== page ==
State Securities Regulators Say New Study Clearly Shows Investors View Securities Arbitration as Biased and Unfair
NASAA Calls on FINRA, SEC to Improve the Integrity of Securities Arbitration System by Removing Mandatory Industry Representative from Arbitration Panels
WASHINGTON, D.C. February 6, 2008—The North American Securities Administrators Association (NASAA) today called upon the Financial Industry Regulatory Authority (FINRA) and the Securities and Exchange Commission (SEC) to take immediate action to improve the fairness of the system of securities arbitration, beginning with the removal of the mandatory industry representative from arbitration panels used to resolve securities disputes involving customers and industry.
NASAA’s call follows today’s release by the Securities Industry Conference on Arbitration (SICA) of its survey of the participants in the NASD and NYSE arbitrations: An Empirical Study: Perception of Fairness of Securities Arbitration. Click here to download the full report.
“The study overwhelmingly demonstrates that investors view the securities arbitration forum as biased and unfair,” said Karen Tyler, North Dakota Securities Commissioner and President of NASAA, the oldest international organization devoted to investor protection. NASAA’s membership consists of the securities administrators in the 50 states, the District of Columbia, Puerto Rico, the U.S. Virgin Islands, Canada, and Mexico.
According to the SICA study:
- Nearly half of the customers who expressed their views believed their arbitration panel was biased;
- 62 percent believed the arbitration process was unfair;
- 70 percent were dissatisfied with the outcome;
- 49 percent stated that the arbitration process was too expensive, and;
- A striking 75 percent of customers who compared their arbitration process to their civil litigation process indicated that arbitration was “very unfair” or “somewhat unfair” compared to court.
“The SICA study’s results are disturbing, and they support what state regulators have been hearing from investors in their states – investors believe that the arbitration forum they are forced to participate in is rigged against them,” said Bryan Lantagne, Director of the Massachusetts Securities Division and chair of NASAA’s Arbitration Project Group.
Currently, almost every broker-dealer includes in their customer agreements a predispute arbitration provision that forces public investors to submit all disputes that they may have with the firm and/or its associates to mandatory arbitration. Securities arbitration cases are heard by a three-member panel that includes one “non-public” or securities industry member, and two “public” members, who may have worked in the industry. Neither of the public arbitrators is required to be an investor advocate, even though the non-public arbitrator is required to be an industry representative. FINRA, the industry SRO, selects who is qualified to be in the arbitrator pool.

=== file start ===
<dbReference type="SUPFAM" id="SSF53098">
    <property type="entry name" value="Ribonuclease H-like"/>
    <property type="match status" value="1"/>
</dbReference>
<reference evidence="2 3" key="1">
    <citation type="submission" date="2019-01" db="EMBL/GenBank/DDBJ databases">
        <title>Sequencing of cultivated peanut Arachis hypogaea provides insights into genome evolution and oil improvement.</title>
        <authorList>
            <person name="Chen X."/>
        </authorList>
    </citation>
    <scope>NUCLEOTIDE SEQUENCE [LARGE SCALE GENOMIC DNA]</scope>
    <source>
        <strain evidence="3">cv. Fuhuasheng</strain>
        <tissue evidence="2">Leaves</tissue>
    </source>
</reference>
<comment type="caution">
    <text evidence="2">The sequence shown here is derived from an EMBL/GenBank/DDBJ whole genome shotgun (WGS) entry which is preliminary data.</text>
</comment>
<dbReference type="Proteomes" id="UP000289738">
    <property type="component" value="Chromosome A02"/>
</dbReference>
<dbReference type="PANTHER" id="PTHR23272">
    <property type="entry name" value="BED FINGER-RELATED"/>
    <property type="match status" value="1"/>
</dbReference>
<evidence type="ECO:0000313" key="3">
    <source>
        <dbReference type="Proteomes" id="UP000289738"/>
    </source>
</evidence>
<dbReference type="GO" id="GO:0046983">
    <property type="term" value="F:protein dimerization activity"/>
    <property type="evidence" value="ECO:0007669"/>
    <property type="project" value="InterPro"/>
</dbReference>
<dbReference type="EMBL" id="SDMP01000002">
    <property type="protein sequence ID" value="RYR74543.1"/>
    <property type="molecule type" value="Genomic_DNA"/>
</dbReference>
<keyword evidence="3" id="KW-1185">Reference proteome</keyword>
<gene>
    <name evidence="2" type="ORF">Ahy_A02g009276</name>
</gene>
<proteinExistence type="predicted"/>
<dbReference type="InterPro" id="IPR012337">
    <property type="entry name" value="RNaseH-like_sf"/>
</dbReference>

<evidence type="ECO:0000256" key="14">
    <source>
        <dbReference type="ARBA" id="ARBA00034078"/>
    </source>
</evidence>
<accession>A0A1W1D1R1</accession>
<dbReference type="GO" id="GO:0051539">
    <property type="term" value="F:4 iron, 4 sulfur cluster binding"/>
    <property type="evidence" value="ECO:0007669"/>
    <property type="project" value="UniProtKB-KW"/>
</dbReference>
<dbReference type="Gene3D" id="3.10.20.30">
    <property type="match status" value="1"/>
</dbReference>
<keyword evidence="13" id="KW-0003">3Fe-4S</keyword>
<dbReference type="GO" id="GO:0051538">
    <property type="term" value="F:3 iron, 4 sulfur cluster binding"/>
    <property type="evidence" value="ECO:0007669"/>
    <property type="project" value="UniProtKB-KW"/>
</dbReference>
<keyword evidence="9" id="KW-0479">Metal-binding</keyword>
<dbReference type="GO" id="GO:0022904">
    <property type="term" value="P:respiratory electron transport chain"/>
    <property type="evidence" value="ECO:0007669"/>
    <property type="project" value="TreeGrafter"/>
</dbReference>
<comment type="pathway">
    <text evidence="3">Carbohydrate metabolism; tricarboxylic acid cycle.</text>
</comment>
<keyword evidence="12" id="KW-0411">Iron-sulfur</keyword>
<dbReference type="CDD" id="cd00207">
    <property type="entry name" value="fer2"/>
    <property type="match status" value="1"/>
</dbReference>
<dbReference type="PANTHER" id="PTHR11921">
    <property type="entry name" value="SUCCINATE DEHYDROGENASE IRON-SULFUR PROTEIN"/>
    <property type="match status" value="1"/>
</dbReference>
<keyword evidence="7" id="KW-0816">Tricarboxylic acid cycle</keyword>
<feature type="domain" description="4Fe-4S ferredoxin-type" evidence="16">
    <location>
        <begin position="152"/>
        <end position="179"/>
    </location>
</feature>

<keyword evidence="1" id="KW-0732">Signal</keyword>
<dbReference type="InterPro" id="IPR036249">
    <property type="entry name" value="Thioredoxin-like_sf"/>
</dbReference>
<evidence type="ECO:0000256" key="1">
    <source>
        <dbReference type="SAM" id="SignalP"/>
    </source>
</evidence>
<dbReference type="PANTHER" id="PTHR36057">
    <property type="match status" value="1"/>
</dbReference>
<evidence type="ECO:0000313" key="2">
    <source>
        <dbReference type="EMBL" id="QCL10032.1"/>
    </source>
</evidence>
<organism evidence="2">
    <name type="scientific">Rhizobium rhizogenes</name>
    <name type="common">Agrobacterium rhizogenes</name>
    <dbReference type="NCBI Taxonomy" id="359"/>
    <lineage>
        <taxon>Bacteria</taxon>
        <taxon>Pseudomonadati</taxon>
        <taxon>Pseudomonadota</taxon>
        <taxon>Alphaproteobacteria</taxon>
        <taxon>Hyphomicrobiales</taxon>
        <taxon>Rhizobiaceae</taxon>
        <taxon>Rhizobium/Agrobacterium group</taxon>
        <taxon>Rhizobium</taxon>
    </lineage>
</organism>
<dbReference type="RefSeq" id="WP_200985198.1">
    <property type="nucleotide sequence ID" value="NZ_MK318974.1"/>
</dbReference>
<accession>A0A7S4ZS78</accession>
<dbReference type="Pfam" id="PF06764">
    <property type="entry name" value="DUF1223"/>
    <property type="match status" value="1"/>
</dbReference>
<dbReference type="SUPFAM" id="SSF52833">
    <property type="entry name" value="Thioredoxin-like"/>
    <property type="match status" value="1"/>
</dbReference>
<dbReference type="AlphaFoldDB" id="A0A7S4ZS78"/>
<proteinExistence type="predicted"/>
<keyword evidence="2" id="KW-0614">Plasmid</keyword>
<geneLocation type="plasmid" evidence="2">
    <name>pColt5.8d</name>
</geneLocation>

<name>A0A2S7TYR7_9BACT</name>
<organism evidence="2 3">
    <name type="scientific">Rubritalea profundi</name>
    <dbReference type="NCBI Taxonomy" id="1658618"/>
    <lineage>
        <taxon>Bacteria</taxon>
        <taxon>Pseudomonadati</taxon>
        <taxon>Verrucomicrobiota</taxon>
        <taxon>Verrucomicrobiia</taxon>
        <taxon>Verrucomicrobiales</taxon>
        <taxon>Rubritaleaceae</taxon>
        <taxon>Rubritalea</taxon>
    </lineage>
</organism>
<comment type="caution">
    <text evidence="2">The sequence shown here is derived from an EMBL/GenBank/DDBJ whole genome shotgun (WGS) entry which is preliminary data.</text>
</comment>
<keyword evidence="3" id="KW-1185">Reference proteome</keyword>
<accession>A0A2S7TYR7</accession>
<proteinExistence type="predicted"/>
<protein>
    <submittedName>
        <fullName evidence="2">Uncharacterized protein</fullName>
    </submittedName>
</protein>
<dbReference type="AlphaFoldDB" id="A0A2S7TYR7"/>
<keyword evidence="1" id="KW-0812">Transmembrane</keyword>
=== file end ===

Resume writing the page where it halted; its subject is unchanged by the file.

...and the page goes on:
The SICA study was conducted to primarily assess participants’ perceptions of the fairness of the arbitration process given that perceptions of fairness provide valuable insights about the procedural and substantive fairness of the arbitration. The study was initiated pursuant to the recommendations of the 2002 Perino Report to the SEC. It was designed by academics at Pace University with the assistance of Cornell University’s Survey Research Institute with participation from members of SICA to ensure that the questions were appropriate and relevant.
“The study is sound and accurate,” Lantagne said. “The study’s responses were compiled in a scientific manner, which provided a factual foundation for its results.”
Tyler said NASAA urges FINRA to act immediately on this study. “The first step toward improving the integrity of the arbitration system must be the removal of the mandatory industry arbitrator and a prohibition on ties to the industry on the part of the public arbitrator. NASAA has long held that a choice between arbitration and the courts for resolving disputes should be a fundamental right for investors. Because the arbitration system has evolved into a mandatory condition imposed by the industry, it is imperative that the system of dispute resolution be fair, transparent and free from bias,” Tyler said.
NASAA believes that investors should be given a choice of forums to bring their investment disputes. “However, where there is no choice but arbitration through a program administered by FINRA, then investors must have confidence in the substantive fairness of the process,” Tyler said.
Tyler added that NASAA supports the passage of S.1782 and H.R. 3010, the Arbitration Fairness Act of 2007, introduced by Sen. Russ Feingold (D-WI), and Rep. Hank Johnson (D-GA), and will continue to work with Congress to restore choice, fairness and balance to the existing securities arbitration system.
For more information:
Bob Webster, Director of Communications